This was found in lost emails from a computer crash on my webmail. On November 10, 2005, Mary Parish writes: "Hello, I hope that you can use this on your Bureau Co website. You can also list my email if people would like pictures of these tombstones. Thank you - Mary Parish Columbus, WI"
"In June of 2005, the Kitterman Family Association held it bi-annual reunion in Princeton, Illinois. Michael Kitterman was one of the earliest settlers in Bureau Co., Illinois. One of the highlights of the reunion was a trip to the Clark Family Cemetery. This Cemetery is on private property in Section 31 of Princeton Township. The current owner has cleaned up the area and gave us the tour.
Robert Clark, father of Lydia Clark Kitterman, owned this property in the 1830's. Many years later it was owned by Kitterman's. There are only seven tombstones remaining. There appear to have been more burials but there are no records to provide names. Family history leads us to believe that many burials were removed and placed in other cemeteries. Some burials being in Mt. Bloom Cemetery, Tiskilwa. No record of these removals"
Mary Parish Columbus, WI
Tiskilwa Chief, Oct. 13, 1897, page 1, column 1.
An old and forsaken graveyard has recently been discovered on the Kitterman farm, in the vicinity where old "Rainbow" Johnson lived in an old shack several years ago. This "Silent City of the Dead"is on the brow of a hill looking towards Bureau Creek, inaccessible to a roadway of any kind. It nestles amidst a wilderness of forest trees and undergrowth of shrubbery, and is in so out-of-the-way a place, that one is puzzled to learn how the locality was reached when needed. This burying ground was used as far back as 1845. On the old-fashioned flat tombstones are inscribed such names as, Clark, Mercer, Yarrington and Hock. Each lot at one time was enclosed by a hand-made picket fence, and some of the departed's resting places were designated by a shaft made of walnut wood, on which were inscribed the name, virtues and dates of birth and death of decedents. In all probability the mention of this incident may be the means of bringing to mind interesting details about the lives of the old pioneers, whose graves have become so obscured by time and neglect.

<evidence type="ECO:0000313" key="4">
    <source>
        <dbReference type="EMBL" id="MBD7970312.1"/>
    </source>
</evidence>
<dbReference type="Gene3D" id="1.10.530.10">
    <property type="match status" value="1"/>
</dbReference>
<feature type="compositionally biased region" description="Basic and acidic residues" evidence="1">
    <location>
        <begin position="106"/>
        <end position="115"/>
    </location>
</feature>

Tombstones found summer of 2005, many are not in their original locations.
1. *Mary Ann Mercer, wife of Wm. Mercer d. Feb 3, 1847, 26y 1m 25d
Note: *Mary Ann Fletcher dau. of Townsend Fletcher & Susan Ready
2. Susanna, dau. of W. & M.A. Mercer, d. Dec. 7, 1850, 9y 11m 27d
3. Infant son of W. & E. Mercer, d. Oct. 23, 1848, 1m 7d
1, 2 &3 are all engraved on one stone with a separate stone with initials:
M.A.M., I.M., S.M.
4. Martha J. Mercer, dau. of Wm, & *Epenetus Mercer, d. May 19, 1854, 9m 14d
Note: *Epenetus Ready
5. Margaret Hock, wife of Isaac Hock, Jul 12, 1838 - Apr 8 or 18 1862 (dod per previous transcriptions). The bottom of the tombstone is now broken and unable to read.
6. *Sarah E., dau. of J.H. & M.A. Clark, d. Sep. 26, 1849, 2y 3d
Note: *Sarah's father was James H. Clark (possible brother to Lydia Clark Kitterman) and her mother was Mary Ann Fortune - Mary Ann Fortune's mother was Susanna Kitterman who was the daughter Henry Kitterman and Anna Danner. Susanna was a sister to Michael Kitterman. This would make Mary Ann a niece of Michael Kitterman.
7. *John Clark, d. Aug 7, 1857, 43y 1m
Note: *John Clark is probably a brother to Lydia Clark Kitterman. Son of Robert Clark & Nancy Masterson.
8. *Rillia Jane, dau. of Benjamin and Elizabeth Clark, d. Mar. 14, 1848, 5 m 17d.
Note: * Benjamin was the son of Robert Clark & Nancy Masterson. Elizabeth was the dau. of Townsend Fletcher & Susan Ready.
9. *Robert Clark, d. Oct. 25, 1849, 62y 11 mo (stone broken)
Note: * Robert's wife was Nancy Masterson. No tombstone found for her. She is not listed in probates records. She must have died before him.
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